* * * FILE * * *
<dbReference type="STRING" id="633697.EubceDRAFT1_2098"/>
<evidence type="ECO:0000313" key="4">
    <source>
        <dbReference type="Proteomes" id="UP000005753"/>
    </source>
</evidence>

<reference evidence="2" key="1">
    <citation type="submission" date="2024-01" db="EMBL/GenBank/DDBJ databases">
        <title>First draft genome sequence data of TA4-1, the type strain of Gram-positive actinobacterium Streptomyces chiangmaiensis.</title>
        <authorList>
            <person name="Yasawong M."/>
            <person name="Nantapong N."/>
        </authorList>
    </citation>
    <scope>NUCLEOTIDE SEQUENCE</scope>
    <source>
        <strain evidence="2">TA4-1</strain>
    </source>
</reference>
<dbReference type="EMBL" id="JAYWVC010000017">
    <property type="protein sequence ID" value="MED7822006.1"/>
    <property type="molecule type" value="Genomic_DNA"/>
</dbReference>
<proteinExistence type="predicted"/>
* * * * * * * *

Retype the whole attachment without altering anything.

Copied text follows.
<dbReference type="STRING" id="633697.EubceDRAFT1_2098"/>
<evidence type="ECO:0000313" key="4">
    <source>
        <dbReference type="Proteomes" id="UP000005753"/>
    </source>
</evidence>

<reference evidence="2" key="1">
    <citation type="submission" date="2024-01" db="EMBL/GenBank/DDBJ databases">
        <title>First draft genome sequence data of TA4-1, the type strain of Gram-positive actinobacterium Streptomyces chiangmaiensis.</title>
        <authorList>
            <person name="Yasawong M."/>
            <person name="Nantapong N."/>
        </authorList>
    </citation>
    <scope>NUCLEOTIDE SEQUENCE</scope>
    <source>
        <strain evidence="2">TA4-1</strain>
    </source>
</reference>
<dbReference type="EMBL" id="JAYWVC010000017">
    <property type="protein sequence ID" value="MED7822006.1"/>
    <property type="molecule type" value="Genomic_DNA"/>
</dbReference>
<proteinExistence type="predicted"/>